If you’re a Lexi reader, you already know that reading my books and stories could get you any one of a dozen different experiences to accompany the always hot sex.
You might be romantically moved by a book like Anticipation.
You might be brought to tears by Divorced.
People tell me The Future of Sex — which I co-write with Sean Platt and Johnny B. Truant in the world of their sci-fi serial The Beam — is some of the most thoughtful, intelligent work they’ve seen … in or outside erotica.
More than anything, I constantly hear how funny readers find some of my writing.
Sift through my catalog, and you can see how strong the humorous undercurrent had become over the past few years. Not everything has humor in it (the ABC series and The Future of Sex are mostly serious outside Cheated), but much of it does. That abundance of humor has caught me half by surprise — it’s as if I’ve peppered it into my work without even realizing what I was doing.
I’m the sort of girl who’s always making off-color jokes anyway, enough that my friends sometimes tell me to be more serious.
But I don’t want to be serious all the time. Most of the time, I really want to laugh.
As I consider the abundance of chuckles that have snuck into my work, I have to ask:
Why exactly is sex so damn funny?
Laughter is a Release
When I’m fucking a guy, I sometimes start laughing from nowhere.
I don’t know if this is unique to me, but fortunately the guys I sleep with know how off-the-wall nuts I can be. I constantly giggle, and sometimes the random WTF things I say (which sometimes make it into my stories; “What if we screwed so hard against the fridge that we knocked it over?” showed up in The Autumn Diaries) can be downright disorienting to the uninitiated.
So when I start to cum and then start to laugh, my men are secure enough to know I’m not laughing at their cocks. Their cocks are making me laugh, but not because they’re small (I like all sizes. Tongues matter more).
I’m laughing because I’m having fun, letting go, and not trapping my true feelings inside. Because I’m temporarily out of control, surrendering to the moment.
I’ve been bent over, and a guy will be thrusting into my pussy when we start making that farting, queefing sound. It’s happened when one of us is close, so we’ll power through because the itch is only almost scratched.
He’s grunting. I’m panting. My pussy is farting. We laugh through our orgasms, and he’ll push in this final time, unloading his cum to the accompaniment of an especially loud and wet ripper.
Why should it matter if we laugh? We’re both into it, and happy.
Why would you not sometimes laugh while fucking?
I’ve cried a little while fucking too. Emotions swell when your body tips past its usual safe edges. When we’re that vulnerable — letting someone inside us, emotionally for the guy and literally for me — walls crumble.
It’s all good: necessary catharsis. We need to laugh, because we’re told so often to be serious.
“Life is serious business!” most of our parents and other authority figures say. “You’d better wipe that smile off your face and pay it the respect it deserves, or you’ll never amount to anything!”
WELL, FUCK THAT.
When my pussy makes noise, that’s funny.
When my vibrator is low on batteries, struggling like a champ while I’m trying to get off through its death throes, that’s funny.
And when I write Autumn Cole or the outrageous Heather from Adult Video (who decided to make amateur porn for tips and was the target of an intervention because she was “too slutty”), I won’t pretend that what they do and say isn’t pee-in-your-pants, side-splittingly hilarious.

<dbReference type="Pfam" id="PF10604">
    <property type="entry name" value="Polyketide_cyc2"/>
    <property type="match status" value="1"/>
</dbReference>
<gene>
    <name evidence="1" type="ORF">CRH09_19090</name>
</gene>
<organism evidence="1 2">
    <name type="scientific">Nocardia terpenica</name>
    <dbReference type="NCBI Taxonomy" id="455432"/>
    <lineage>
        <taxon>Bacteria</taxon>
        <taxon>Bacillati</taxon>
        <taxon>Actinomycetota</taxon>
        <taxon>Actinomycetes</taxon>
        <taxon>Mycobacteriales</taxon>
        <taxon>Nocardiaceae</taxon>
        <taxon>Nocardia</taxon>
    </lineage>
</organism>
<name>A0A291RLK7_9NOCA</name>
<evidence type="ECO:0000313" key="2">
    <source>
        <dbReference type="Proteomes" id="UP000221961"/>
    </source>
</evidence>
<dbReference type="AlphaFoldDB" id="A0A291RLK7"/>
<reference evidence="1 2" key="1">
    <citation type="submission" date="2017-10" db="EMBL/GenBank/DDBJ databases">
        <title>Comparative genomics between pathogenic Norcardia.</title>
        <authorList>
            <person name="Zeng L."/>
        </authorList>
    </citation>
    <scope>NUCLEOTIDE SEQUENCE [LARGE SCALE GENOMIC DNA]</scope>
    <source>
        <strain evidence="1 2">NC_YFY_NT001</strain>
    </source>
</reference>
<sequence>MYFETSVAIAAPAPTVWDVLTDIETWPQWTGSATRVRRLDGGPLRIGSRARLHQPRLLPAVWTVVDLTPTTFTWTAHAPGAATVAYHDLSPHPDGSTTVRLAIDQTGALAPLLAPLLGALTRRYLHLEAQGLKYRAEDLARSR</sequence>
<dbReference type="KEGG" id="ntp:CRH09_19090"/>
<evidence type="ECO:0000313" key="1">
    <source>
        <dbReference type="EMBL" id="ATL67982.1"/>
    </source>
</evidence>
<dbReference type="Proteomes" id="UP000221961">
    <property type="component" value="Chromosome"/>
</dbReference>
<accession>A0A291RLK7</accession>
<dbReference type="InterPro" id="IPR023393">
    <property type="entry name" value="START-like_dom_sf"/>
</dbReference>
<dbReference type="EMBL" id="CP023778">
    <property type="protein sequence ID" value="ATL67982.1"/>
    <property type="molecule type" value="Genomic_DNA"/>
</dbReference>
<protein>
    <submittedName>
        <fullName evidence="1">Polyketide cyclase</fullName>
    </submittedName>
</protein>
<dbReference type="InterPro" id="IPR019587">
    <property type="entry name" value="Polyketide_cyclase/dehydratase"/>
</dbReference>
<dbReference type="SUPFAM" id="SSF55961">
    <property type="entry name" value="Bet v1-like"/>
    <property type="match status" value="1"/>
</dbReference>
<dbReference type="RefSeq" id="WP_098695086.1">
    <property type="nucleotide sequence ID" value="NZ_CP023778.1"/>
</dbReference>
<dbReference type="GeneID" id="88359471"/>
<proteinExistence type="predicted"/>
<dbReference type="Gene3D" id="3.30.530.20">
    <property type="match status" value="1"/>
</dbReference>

Sometimes, we get horny and want to cum. It’s a need we’re often ordered to deny, because it’s somehow wrong, despite it being baked into our physiology and responsible for the continuation of our species.
When you need to get off, I say, go ahead and get off.
Sometimes, we need to laugh, whether it’s appropriate or not. To vent frustration and pent-up emotion … like an orgasm.
No wonder laughter and sex are like peanut butter and chocolate.
Laughter is Irreverent
I remember reading Tucker Max’s work (his oh-so-wrong stories that I find unspeakably hilarious even through the misogyny) and feeling that he’d given me permission to combine humor and sex like pepper and salt.
My first thought was to write a Tucker-style story, but from a woman’s perspective. That was the spark that birthed I Fucked Tucker Max. When I wrote the scene where Autumn jerks her pot dealer in his car and jizz flies from the window and onto the sleeve of a passing old man, I felt this giddy sense of having gotten away with something.
A very short excerpt:
Autumn shoved not one but two fingers up Brady’s ass, pressing them hard into his prostate. Long ropes of white cum shot out of his dick and into the air. None of his flying ropes hit her tits because Autumn had angled his cock toward the window just far enough so she could plausibly pretend she’d missed the target on accident.
But at the last minute, she realized the window was open. Brady, who was always excited and whose ejaculations could clear a restaurant’s tabletop (Autumn knew from experience), shot a loop of jizz through the open window. It struck the sleeve of an old man with coke-bottle glasses who’d just gotten out of a car in the next parking slot. The old man, who was using a cane and seemed barely able to see three feet in front of himself, didn’t notice. Two ends of a spunk streamer adhered themselves to the man’s sleeve, and the white goo in between dangled and swung like a tiny trapeze.
“I just came on that old man,” said Brady, turning his head to look.
In its ridiculous way, that story might have changed my life. I was in awe, to think I could make a living writing stories that made me laugh, as much as they tingled my clit. I knew it would all be downhill — in terms of mirth, enjoyment, or general irreverence — from there.
The same things were true, both with writing about sex and writing humor. The more over-the-top I wrote my sex scenes (where appropriate), the hotter they were. And the more wrong I made my humorous scenes, the funnier they would be — for me, and those readers who are as delightfully irreverent as I am.
After I Fucked Tucker Max, I wrote the quasi-biographical (but not really) Autumn Diaries, which featured stories like the one about the guy with the creepy doll collection, the one with the hoarder, and the one with the guy who wanted all the stuff up his ass.
Then the Filthy Fairy Tales collection, with lines like: “After another half hour of indecision, they dragged Snow White to the cottage, propped her in a comfortable chair, and waited. You probably think you know what’s coming, but unlike most stupid fairy tales where something lame like love’s true kiss brings bitches back to life, this is a story about boners and jizz.”